Date of Award

Winter 12-18-2013

Degree Type


Degree Name

Master of Science (MS)



First Advisor

Anita Nucci, PhD, RD, LD

Second Advisor

Christine Rosenbloom, PhD, RDN, CSSD

Third Advisor

Robert Murphy, ATC


Background: Past studies have shown that optimal nutrition can enhance physical activity, athletic performance, and recovery from exercise. It is important for college athletes to incorporate positive eating behaviors into their daily lives, such as consuming breakfast, eating frequently throughout the day, and not skipping meals in order to maintain energy levels and reach their sports performance potential.

Objective: The purpose of this study was to compare the eating behaviors and dietary supplement use of underclassmen and upperclassmen student athletes at Georgia State University.

Methods: Underclassmen (freshmen, sophomores) and upperclassmen (juniors, seniors, fifth-year seniors) athletes (n=255) completed a nutrition screening questionnaire. Chi-square analysis was used to assess group differences in eating behaviors and supplement use.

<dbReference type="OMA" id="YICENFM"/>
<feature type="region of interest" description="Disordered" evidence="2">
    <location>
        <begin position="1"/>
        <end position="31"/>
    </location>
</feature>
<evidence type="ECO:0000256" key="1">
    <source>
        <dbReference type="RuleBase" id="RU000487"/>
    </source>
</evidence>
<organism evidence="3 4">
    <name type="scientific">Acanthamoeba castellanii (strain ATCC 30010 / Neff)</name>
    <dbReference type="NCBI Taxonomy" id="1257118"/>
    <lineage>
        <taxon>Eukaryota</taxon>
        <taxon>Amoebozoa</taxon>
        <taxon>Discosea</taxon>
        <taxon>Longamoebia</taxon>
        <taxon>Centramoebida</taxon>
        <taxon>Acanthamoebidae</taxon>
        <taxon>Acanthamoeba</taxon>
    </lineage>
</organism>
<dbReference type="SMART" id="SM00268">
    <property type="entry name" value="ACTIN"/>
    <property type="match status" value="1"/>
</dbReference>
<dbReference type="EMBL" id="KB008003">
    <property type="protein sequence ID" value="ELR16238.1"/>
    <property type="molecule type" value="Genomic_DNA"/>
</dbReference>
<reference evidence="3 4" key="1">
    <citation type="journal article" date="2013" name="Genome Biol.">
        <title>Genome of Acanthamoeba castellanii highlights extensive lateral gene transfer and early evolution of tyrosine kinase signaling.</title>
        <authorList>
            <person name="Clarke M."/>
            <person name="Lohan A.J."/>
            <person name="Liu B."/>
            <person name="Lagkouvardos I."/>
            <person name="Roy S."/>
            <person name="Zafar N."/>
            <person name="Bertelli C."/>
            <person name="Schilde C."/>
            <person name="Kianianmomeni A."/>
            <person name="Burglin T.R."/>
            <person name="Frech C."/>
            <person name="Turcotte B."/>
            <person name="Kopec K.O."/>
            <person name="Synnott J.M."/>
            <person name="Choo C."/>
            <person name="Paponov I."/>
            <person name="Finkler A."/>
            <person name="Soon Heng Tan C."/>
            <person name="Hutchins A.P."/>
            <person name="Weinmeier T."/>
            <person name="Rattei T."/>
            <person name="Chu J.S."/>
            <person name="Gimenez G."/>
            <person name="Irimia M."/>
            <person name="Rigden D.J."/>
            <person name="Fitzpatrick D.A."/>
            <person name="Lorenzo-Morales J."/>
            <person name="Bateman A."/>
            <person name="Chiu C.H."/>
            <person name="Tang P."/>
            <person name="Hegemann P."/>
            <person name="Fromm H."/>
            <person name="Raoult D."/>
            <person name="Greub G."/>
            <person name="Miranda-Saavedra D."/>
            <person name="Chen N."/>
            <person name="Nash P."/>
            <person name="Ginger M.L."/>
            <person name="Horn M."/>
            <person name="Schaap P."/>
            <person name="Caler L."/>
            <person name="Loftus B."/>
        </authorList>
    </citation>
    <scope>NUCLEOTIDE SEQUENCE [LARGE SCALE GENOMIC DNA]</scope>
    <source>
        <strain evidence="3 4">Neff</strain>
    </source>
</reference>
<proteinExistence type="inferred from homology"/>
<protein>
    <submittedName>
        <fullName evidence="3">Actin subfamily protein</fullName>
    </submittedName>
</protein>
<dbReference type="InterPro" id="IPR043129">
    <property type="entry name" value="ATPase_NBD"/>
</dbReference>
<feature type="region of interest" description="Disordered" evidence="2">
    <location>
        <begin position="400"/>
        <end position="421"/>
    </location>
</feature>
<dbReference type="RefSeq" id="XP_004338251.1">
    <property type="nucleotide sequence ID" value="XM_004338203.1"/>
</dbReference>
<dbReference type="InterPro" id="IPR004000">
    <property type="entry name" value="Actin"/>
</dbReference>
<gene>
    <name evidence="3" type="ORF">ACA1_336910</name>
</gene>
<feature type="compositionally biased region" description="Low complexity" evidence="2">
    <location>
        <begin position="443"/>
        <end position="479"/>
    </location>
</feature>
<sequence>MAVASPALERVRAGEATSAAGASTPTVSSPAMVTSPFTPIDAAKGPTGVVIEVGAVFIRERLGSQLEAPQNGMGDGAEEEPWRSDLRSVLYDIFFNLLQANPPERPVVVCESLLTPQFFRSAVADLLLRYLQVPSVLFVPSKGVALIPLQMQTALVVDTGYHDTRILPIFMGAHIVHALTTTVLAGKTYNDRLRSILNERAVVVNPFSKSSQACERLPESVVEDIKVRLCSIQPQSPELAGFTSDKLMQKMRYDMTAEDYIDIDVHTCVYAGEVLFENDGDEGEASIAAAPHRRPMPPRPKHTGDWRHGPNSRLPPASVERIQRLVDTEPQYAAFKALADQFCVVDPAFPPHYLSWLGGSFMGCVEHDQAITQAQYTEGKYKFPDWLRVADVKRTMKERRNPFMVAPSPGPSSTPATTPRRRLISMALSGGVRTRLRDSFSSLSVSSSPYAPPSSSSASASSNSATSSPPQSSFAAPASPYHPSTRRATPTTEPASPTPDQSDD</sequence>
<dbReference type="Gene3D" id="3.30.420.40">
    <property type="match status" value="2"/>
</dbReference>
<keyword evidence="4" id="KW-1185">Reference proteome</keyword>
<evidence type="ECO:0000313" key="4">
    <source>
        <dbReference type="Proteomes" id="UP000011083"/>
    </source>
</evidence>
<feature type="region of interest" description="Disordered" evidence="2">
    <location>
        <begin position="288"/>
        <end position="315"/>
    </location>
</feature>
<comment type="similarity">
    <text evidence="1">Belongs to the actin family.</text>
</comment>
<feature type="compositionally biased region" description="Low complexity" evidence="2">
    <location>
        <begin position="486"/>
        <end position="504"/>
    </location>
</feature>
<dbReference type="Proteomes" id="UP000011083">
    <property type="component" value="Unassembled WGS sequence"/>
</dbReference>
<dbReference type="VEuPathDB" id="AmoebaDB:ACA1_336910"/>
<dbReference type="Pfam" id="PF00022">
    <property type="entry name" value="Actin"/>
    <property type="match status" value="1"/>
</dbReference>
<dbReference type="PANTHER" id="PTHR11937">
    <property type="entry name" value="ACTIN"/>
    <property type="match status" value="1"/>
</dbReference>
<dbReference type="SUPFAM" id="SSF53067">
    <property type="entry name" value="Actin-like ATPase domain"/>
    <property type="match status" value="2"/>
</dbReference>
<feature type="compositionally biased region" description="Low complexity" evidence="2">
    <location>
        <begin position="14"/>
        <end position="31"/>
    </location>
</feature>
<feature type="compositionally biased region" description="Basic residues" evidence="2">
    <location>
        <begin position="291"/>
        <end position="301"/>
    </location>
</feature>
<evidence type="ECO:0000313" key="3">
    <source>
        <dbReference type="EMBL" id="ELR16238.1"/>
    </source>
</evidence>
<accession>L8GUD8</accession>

Results: Underclassmen student athletes were significantly more likely than upperclassmen to consume breakfast most days of the week (p=0.008). The underclassmen also reported significantly more eating occasions during the day than upperclassmen (p=0.012). The majority of both groups reported skipping meals, and breakfast was the meal most frequently missed. No significant difference was found for supplement use between the classes, but over half of the underclassmen (53%) and upperclassmen (59%) have taken or currently take protein supplements.

Conclusions: The underclassmen athletes at Georgia State University displayed better eating habits than the upperclassmen, but dietary supplement use was the same in both groups. The findings indicate that all student athletes at the university could benefit from learning about ways to improve their eating habits and obtain peak performance through diet, without supplements.